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The Art of Communal Living in Property Development

The Analyst

With 10,000 BTR homes already in London and a further 9,500 under construction, it is no surprise that the rental market is decidedly focused on communal living. As such, property developers need to play the long game: no longer solely construction managers, but now also long-term landlords and lifestyle gurus. But how does the industry make the shift required to tap into the communal living trend?

The demand for private rental accommodation continues to rise. An increase in house prices has seen ‘Generation Rent’, as they have been coined, forced into renting property, rather than saving for a mortgage. The trend of renting instead of buying is perhaps more prevalent in larger cities, such as London, Birmingham and Manchester, where prices for bricks and mortar fetch a premium. 

By 2021, there will be nearly 5.79m households renting, which is a one in four ratio. The numbers go to show the demand for private rental accommodation – something that property developers will need to factor in when building new homes. 

Once upon a time, developers would build new homes with the aim of selling them privately. Lately, however, there has been a shift in their approach. Build-To-Rent projectshave become increasingly popular with property developers, as they construct, manage and maintain the buildings themselves. https://realyse.com/blog/post/the-golden-opportunity-in-build-to-rent-demand

Making the Correct Decisions

Building a new property with the sole aim of renting it brings a new set of challenges. When developers construct apartment blocks and sell them off, their primary aim is to create good-quality living spaces that people want to buy. Once those properties are sold, the job of the developer is essentially complete. 

With BTR developments, the dynamics differ slightly. Of course, high quality apartments are integral, but there are more aspects to the development that require consideration. The developers effectively become landlords, and as such need to keep an entire building of tenants happy on an ongoing basis.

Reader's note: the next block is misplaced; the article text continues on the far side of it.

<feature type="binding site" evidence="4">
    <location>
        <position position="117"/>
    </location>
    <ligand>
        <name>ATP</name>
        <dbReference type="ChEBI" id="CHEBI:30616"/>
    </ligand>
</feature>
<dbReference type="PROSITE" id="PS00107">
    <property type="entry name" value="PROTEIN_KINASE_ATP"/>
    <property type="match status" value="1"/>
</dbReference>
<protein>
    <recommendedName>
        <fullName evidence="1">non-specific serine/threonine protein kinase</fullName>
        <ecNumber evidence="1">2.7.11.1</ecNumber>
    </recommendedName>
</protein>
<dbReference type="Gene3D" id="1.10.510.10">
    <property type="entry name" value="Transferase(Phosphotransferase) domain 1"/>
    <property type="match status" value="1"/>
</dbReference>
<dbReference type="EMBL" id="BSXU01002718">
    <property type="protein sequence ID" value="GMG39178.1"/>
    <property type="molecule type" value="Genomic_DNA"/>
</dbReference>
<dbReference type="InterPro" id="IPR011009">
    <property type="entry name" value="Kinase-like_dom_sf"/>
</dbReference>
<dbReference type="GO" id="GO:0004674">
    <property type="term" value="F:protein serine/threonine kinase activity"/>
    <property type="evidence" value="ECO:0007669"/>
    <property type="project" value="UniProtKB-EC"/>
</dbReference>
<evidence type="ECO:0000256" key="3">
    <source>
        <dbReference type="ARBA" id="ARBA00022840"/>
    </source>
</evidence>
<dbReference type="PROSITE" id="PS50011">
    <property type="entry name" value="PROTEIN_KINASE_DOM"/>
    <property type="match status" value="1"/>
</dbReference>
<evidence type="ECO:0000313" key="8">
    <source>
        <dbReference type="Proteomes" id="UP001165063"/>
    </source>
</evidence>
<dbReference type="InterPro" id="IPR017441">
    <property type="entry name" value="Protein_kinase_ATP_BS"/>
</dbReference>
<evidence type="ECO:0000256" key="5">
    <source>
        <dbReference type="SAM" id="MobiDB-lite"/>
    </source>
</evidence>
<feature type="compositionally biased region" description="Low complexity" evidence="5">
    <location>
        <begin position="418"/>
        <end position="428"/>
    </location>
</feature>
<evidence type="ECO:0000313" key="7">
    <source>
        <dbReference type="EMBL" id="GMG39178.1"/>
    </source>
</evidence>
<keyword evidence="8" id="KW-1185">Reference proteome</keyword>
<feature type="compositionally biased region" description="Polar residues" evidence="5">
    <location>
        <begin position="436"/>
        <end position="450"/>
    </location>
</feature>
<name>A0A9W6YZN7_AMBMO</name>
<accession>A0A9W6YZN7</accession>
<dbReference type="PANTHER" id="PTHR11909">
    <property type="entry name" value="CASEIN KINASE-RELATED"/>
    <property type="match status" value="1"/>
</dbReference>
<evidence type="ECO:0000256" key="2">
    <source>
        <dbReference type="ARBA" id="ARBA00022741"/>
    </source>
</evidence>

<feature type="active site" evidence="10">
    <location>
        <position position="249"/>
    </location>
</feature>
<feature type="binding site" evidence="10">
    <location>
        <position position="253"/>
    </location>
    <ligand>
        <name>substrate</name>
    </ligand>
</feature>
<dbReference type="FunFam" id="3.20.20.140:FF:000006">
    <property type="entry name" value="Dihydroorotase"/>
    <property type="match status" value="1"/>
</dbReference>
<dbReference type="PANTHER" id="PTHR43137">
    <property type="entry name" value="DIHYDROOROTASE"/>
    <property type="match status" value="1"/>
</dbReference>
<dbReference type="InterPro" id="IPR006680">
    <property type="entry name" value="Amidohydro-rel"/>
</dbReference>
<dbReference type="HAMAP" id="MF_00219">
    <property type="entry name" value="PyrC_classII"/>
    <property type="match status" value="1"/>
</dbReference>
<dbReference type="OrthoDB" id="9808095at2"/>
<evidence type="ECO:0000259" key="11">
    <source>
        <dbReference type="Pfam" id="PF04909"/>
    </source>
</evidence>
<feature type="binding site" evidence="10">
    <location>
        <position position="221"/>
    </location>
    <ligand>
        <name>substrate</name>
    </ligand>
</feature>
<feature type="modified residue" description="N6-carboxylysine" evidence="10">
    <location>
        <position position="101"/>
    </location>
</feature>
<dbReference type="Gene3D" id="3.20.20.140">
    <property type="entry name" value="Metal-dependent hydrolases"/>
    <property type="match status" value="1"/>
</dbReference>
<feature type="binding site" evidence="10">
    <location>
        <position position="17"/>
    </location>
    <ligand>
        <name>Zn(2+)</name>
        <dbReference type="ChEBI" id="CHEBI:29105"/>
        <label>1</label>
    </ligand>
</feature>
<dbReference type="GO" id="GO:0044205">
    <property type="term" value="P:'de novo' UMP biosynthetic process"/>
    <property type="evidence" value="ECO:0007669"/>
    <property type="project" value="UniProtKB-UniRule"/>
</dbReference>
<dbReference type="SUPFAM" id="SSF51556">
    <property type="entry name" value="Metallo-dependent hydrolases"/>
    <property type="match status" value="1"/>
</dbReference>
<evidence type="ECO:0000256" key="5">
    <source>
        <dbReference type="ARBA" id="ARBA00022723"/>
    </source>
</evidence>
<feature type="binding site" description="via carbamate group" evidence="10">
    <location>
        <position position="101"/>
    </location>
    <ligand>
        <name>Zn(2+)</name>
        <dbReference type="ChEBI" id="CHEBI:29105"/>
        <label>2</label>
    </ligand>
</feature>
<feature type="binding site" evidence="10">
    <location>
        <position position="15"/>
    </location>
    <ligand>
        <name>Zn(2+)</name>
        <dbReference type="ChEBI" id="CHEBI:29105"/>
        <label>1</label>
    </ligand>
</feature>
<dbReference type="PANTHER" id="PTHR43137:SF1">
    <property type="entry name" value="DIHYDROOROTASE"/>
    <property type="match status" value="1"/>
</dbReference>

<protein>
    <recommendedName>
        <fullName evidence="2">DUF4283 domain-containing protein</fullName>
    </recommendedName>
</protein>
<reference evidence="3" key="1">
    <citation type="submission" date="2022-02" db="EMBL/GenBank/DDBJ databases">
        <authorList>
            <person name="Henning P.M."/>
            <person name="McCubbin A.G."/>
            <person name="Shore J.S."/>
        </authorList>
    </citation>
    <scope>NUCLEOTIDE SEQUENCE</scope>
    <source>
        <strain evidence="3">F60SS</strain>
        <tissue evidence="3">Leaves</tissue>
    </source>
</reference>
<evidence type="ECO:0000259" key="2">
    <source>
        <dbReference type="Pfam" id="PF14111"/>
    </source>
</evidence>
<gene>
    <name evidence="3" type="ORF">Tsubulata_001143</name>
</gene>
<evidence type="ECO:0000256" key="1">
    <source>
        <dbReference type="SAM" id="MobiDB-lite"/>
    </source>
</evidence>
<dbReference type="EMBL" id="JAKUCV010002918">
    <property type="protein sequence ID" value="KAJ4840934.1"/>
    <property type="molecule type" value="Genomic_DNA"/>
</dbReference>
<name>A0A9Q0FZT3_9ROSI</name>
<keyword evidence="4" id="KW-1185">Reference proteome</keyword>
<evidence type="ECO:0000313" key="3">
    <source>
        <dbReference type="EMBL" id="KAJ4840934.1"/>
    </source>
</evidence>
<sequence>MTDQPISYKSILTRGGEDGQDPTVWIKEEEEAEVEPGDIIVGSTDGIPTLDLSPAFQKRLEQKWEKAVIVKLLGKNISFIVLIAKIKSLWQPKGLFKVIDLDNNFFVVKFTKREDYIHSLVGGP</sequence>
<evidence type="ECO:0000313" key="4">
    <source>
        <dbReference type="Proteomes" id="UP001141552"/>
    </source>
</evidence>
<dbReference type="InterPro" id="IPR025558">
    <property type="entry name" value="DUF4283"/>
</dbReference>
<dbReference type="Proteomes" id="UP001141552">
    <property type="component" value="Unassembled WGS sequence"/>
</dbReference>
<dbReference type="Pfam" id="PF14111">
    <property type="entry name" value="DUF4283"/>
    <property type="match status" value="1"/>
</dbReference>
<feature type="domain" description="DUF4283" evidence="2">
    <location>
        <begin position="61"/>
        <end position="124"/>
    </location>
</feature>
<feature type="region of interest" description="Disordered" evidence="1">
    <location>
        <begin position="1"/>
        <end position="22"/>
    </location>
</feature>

These days, being a developer isn’t enough when it comes to BTR properties; they also need to be somewhat in tune with a lifestyle guru. Tapping into the mindset of modern-day renters and understanding their living needs is an integral part of creating a successful BTR community. 

The Rise of the ‘Community’

Average tenancies have doubled from 12 months to 2 years. The result means that renters have higher expectations when it comes to renting, as they are looking for a place to live for the long term and possibly even lay down roots. 

The last 10 years have seen a seismic change, with technology bringing the world much closer together. 

A more connected world does more than just bring us closer with video calls and instant messages; it feeds into our mindsets and creates a different mentality. 

You only need to look at the latest marketing campaigns from your favourite brands to see the word ‘community’ bandied about. It has become the latest buzzword, and now it has seeped into the world of property development. 

People want their privacy, but they also desire to feel part of something bigger and more connected; they want to be part of a community. Savvy BTR developers have acknowledged this trend and are creating developments that meet the demands of modern-day renters with a community-led approach. 

Modern-Day Expectations of a Community

Amenities play a huge role in creating a living community within a residential development. They aren’t anything new. It’s common for new residential buildings to come packed with a range of features such as concierge services, on-site fitness centres and the odd Sainsbury’s or Tesco supermarket on the site. As our CEO Gav concluded in his recent analysisof such developments, convenience is key. 

BTR developments have gone one step further, however, creating a sense of community in the process. The concierge service remains, but now it’s repackaged as a group of friendly folks ready to help, advise and answer any questions tenants may have. 

The Analyst, zNewsletter

About Simon Banks

Simon Banks

Simon has been writing words professionally for six years, with a focus on the UK property market. Other scribblings include the finance, marketing, sports and artificial intelligence sectors. He is also a lover of food, but would rather eat than write about culinary delights.

Articles by Simon Banks

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